You need to ensure you are happy with the treatment path you are on, and once on that path you need to stick to it. Cobbling together your own treatment plan based on several pieces of advice from several different people is not a firm plan with an outcome. Just as with your training, a specific outcome requires a specific plan – so meandering through different things whilst not doing exactly one thing isn’t going to bring you back to full fitness. One of the biggest factors affecting an injury outcome besides the quality of advice is your compliance to it, and one of the largest influences of that compliance is the ‘mental’ side of injuries.
Jonny Walker has the surgical options explained to him, I attend all appointments with the athletes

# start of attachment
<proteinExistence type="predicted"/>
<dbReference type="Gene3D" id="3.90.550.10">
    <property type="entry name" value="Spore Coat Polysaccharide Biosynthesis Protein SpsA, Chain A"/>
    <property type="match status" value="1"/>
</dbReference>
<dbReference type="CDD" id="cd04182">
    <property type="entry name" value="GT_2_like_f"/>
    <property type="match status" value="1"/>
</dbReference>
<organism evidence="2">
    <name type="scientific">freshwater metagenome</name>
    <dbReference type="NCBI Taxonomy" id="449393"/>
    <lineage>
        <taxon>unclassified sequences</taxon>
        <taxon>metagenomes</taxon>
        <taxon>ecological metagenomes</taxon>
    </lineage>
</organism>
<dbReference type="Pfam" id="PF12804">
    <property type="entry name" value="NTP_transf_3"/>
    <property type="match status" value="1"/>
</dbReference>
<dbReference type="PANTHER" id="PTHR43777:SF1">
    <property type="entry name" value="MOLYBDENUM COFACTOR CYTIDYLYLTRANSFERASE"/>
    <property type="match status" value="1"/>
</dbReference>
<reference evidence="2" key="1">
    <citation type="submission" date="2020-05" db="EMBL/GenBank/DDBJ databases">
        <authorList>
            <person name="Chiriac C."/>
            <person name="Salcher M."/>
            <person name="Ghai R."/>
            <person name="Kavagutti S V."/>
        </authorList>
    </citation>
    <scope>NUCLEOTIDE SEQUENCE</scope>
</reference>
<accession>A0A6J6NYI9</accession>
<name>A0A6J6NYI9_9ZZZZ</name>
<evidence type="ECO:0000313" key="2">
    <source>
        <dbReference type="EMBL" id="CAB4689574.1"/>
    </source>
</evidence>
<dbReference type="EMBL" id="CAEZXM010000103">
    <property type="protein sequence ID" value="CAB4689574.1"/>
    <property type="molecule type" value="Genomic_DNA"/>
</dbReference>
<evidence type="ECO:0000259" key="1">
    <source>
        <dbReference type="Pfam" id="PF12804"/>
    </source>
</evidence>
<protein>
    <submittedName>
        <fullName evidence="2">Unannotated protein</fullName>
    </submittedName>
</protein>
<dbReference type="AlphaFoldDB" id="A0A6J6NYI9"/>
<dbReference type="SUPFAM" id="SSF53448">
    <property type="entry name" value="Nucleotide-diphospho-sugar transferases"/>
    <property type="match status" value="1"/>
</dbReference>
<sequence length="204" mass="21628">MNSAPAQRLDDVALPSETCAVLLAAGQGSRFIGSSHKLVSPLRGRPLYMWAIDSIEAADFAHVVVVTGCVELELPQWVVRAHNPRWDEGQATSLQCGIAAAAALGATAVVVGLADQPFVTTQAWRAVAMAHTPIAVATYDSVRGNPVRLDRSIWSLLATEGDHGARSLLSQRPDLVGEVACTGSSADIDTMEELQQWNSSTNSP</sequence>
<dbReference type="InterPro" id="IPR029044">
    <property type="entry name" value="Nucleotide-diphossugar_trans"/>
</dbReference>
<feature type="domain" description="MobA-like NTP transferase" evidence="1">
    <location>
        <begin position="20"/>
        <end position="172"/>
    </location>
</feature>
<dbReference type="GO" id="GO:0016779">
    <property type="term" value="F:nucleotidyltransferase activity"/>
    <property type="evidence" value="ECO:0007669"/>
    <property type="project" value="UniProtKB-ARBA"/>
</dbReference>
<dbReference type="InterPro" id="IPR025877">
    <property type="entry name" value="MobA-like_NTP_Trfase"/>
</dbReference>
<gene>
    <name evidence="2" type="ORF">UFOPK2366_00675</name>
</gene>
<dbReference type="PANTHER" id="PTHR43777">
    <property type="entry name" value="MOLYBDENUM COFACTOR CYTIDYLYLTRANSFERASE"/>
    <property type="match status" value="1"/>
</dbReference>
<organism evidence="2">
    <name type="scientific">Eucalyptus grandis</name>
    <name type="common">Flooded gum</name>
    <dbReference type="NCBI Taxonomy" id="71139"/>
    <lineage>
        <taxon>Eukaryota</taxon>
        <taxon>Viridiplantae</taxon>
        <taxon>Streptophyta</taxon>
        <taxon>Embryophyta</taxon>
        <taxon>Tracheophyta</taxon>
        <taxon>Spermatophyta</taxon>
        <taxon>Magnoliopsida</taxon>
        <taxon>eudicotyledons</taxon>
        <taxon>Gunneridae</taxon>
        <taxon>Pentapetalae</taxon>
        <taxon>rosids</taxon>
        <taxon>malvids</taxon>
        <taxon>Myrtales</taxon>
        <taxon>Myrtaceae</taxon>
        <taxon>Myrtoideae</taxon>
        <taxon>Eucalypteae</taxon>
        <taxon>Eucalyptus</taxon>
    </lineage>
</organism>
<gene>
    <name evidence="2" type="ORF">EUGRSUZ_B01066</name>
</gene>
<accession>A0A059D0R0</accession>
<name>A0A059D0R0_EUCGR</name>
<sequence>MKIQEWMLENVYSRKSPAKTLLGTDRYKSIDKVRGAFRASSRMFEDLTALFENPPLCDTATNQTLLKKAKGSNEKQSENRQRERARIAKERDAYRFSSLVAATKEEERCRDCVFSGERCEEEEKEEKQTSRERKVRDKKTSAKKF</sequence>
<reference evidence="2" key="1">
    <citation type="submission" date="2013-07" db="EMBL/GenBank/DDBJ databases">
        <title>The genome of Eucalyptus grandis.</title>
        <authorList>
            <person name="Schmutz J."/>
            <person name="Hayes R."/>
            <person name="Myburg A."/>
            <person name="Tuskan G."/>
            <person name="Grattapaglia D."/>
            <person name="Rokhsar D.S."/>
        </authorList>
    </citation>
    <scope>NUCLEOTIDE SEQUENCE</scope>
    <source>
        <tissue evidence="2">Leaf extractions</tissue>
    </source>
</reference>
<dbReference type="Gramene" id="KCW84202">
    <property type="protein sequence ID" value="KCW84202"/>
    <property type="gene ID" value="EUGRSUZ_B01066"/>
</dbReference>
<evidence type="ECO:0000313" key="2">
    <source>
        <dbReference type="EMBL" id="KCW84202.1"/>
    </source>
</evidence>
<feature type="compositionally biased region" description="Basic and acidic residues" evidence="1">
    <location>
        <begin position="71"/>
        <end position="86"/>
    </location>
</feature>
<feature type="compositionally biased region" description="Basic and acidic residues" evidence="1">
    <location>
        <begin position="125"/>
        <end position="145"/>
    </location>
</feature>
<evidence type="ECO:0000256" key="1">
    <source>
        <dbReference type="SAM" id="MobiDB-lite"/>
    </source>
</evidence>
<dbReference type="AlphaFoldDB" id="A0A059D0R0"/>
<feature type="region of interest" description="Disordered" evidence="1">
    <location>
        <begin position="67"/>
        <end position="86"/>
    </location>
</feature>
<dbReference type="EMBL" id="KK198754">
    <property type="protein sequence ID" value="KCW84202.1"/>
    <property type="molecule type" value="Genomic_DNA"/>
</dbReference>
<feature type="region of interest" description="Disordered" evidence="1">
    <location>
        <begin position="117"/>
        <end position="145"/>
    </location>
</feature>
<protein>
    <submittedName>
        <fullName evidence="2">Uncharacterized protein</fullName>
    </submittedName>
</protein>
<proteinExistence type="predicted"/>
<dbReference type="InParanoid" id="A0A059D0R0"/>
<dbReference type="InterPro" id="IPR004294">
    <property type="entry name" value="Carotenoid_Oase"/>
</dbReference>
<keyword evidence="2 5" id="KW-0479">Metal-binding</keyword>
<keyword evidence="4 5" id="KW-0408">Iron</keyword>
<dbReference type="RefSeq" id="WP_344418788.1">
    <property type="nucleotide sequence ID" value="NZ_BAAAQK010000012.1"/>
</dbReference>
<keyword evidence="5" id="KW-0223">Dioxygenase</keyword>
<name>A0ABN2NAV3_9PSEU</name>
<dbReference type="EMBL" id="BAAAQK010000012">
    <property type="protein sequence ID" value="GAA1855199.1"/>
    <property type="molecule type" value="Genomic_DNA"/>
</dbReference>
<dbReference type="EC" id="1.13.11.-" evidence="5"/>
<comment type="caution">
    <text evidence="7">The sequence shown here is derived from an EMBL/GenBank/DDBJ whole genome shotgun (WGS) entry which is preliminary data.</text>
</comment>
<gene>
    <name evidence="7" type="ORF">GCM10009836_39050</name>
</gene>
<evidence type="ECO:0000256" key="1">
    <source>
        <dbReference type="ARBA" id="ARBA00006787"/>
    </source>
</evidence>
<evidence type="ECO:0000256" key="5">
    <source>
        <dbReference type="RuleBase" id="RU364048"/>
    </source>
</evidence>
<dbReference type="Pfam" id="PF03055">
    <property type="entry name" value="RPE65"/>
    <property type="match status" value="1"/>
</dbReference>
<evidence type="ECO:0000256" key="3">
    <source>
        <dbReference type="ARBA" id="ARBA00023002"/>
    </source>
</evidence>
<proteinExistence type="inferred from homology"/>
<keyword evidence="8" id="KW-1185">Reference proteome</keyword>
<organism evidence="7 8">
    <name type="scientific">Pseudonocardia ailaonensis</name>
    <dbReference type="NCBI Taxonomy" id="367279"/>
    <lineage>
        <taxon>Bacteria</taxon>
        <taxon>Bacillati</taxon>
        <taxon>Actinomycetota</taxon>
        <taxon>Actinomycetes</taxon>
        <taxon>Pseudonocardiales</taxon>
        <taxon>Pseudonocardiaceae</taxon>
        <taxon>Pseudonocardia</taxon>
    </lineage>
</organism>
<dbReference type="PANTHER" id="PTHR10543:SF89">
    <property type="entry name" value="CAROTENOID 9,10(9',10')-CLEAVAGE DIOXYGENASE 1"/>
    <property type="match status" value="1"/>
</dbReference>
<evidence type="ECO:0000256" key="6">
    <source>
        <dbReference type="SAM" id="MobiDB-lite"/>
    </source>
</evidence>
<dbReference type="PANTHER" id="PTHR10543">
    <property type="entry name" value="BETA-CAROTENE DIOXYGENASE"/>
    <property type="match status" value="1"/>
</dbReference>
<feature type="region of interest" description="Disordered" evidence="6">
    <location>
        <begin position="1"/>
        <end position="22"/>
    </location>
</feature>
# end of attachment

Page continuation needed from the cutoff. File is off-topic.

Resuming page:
Being unable to compete or take part in your sport is not a good place to be mentally – for professional athletes this is their lives, and whilst being stuck at home might sound ok to some, for a professional athlete it’s impossible. For a weekend warrior, it will only take a few missed trips or rides and the ‘novelty’ of the injury soon wears off as it begins to affect you in every day life and everything you do. This is made worse by the fact that re-habilitation training has to be the most boring imaginable. I hate to say it out loud, but the fact is re-hab completely sucks and there’s no way around that – but if you know it’s going to suck, and you accept that – in itself that is a step forward in getting better. So much about injury recovery is about positive mental attitude and a determination to get better. So whether you’re a pro or a weekend warrior ensure you have clear, specific plan in place and view your rehab like medicine. It might not be nice, might not be what you want, but it’s going to make you better. From my perspective I have a huge amount of empathy with the athletes, having broken all my limbs, had every soft tissue injury you can think of and with 4 large metal plates and 30 screws dotted around my body – I ‘get it’. Nobody wants to stand waving a theraband around ensuring the muscles around an injury don’t switch off, but if the cost of doing business is injuries, the ‘service charge’ is the rehab training.